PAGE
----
And Thy right hand would hold me.

                                                        (Psalm 139)

It is a gross misunderstanding to say that we have here a somewhat crude formulation of a universal God-idea, or an early stage in the development of pure monotheism. If the Psalmist talks about a living God whom he cannot escape, rather than a universal Godidea that he himself has formed, this is not because he is not detached and critical enough; it is because of his conviction that ultimately man can be detached in thought when he considers objects, but not when he considers God. To judge objectively of the existence of God, as far as Judaism is concerned, is an attitude already based on a first lie, namely, being a spectator where one must be a participant. To traditional Judaism, man is here not a spectator and never can be one; he is inevitably a participant.



We can now return to our question: whether a man has the right to seek meaning beyond himself in a realm not open to objective proof, or whether he ought, in all honesty, refuse to go beyond objectively known facts, even if this means to surrender all yearnings for an ultimate integration of his life.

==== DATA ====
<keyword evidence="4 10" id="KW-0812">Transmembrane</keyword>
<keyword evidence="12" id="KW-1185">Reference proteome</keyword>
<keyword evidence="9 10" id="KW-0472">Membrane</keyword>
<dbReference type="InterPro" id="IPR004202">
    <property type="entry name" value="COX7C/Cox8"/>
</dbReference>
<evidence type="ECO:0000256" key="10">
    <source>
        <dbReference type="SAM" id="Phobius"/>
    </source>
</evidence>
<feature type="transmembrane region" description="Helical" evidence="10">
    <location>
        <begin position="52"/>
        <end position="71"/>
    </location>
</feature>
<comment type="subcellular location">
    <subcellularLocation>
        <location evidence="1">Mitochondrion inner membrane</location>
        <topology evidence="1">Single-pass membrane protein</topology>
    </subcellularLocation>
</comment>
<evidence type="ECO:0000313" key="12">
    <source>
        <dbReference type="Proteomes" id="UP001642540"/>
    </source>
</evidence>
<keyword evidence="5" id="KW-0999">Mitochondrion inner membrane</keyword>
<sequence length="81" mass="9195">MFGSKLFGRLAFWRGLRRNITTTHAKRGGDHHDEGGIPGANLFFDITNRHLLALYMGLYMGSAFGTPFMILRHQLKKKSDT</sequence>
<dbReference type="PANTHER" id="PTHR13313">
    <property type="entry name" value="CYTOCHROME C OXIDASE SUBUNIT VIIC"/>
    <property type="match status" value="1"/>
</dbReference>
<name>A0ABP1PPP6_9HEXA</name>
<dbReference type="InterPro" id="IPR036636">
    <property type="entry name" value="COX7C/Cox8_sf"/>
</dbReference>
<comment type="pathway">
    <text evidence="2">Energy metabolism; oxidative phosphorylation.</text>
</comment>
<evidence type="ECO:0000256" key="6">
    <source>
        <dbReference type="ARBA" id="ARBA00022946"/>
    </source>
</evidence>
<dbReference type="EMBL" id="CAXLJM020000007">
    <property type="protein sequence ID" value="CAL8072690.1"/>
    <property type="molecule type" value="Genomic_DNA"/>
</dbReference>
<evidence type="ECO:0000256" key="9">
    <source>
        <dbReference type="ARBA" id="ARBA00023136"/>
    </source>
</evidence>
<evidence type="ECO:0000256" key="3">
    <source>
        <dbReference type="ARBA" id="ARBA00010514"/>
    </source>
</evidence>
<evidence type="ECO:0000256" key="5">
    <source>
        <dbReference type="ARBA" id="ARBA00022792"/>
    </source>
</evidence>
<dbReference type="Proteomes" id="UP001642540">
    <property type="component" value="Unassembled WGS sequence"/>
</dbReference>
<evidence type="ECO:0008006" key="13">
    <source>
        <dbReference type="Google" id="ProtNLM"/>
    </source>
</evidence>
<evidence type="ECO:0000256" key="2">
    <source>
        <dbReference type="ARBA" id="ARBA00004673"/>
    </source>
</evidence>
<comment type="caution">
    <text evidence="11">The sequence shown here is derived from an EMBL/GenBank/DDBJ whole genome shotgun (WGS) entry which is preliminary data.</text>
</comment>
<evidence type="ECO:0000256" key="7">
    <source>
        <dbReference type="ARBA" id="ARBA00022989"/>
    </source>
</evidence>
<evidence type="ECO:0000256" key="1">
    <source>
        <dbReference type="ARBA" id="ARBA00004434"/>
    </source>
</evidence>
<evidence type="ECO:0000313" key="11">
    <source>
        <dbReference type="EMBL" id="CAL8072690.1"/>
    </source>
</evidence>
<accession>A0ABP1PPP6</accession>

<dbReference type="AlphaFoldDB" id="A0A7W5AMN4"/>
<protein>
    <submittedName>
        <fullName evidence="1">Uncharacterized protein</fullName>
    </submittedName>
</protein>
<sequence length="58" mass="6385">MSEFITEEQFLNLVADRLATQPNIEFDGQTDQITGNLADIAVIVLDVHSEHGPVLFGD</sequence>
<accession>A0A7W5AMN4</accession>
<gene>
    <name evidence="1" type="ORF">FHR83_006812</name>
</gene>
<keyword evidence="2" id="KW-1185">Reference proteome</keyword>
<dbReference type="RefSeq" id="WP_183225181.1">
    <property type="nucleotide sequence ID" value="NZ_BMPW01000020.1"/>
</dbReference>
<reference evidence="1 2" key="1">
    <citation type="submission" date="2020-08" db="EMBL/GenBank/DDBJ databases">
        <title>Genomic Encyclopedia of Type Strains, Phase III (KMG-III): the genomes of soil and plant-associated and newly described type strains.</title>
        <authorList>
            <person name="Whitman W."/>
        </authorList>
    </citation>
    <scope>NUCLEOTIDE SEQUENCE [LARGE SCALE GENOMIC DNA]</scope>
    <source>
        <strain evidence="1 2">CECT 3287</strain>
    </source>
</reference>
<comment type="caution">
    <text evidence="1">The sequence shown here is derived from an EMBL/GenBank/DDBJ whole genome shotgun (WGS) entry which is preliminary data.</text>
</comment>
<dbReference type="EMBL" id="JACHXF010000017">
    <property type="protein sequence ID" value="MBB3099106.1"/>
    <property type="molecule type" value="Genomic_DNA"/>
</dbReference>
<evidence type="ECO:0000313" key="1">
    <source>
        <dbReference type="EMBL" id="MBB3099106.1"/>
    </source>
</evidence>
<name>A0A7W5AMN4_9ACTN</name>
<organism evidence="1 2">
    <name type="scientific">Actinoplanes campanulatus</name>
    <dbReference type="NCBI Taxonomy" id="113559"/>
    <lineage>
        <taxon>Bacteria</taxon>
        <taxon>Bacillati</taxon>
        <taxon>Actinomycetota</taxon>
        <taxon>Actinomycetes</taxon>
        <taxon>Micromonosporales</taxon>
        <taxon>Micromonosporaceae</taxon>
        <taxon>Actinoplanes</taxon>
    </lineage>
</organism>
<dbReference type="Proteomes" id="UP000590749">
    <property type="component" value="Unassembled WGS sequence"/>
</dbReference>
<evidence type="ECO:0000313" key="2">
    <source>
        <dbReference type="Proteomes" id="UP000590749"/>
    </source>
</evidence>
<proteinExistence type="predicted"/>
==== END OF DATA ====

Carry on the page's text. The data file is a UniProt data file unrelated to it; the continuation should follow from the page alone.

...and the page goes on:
Now if only we understand fully what is implied in Jewish tradition, we make at this point a crucial discovery: as regards the problem of ultimate integration, the alternative between objective detachment and “merely” subjective faith is a false alternative; and the whole so-called “scientific” approach to the problem of religious truth rests on an illusion.

When we deal with objects and the world of objects in scientific or philosophic inquiry, we assume toward them an attitude of objective detachment, the attitude of the spectator. We presuppose that in order to know them we must abstract from this world of objects the fact of our own existence. And we are right in making this assumption; it is indispensable to science and philosophy. In facing the problem of the ultimate meaning of human existence, however, we do not deal with a series of objects; we are dealing with our existence, and this existence can never be an object to which we are related as a detached spectator. While we think on existence, we are in fact involved in it as participants. And if, while thinking on existence, we do ignore the fact that we ourselves are involved in it, then what we know is not existence itself, but a bare abstraction. And if we take this abstraction for concrete existence itself, we have committed, as far as religious truth is concerned, the most irremediable mistake.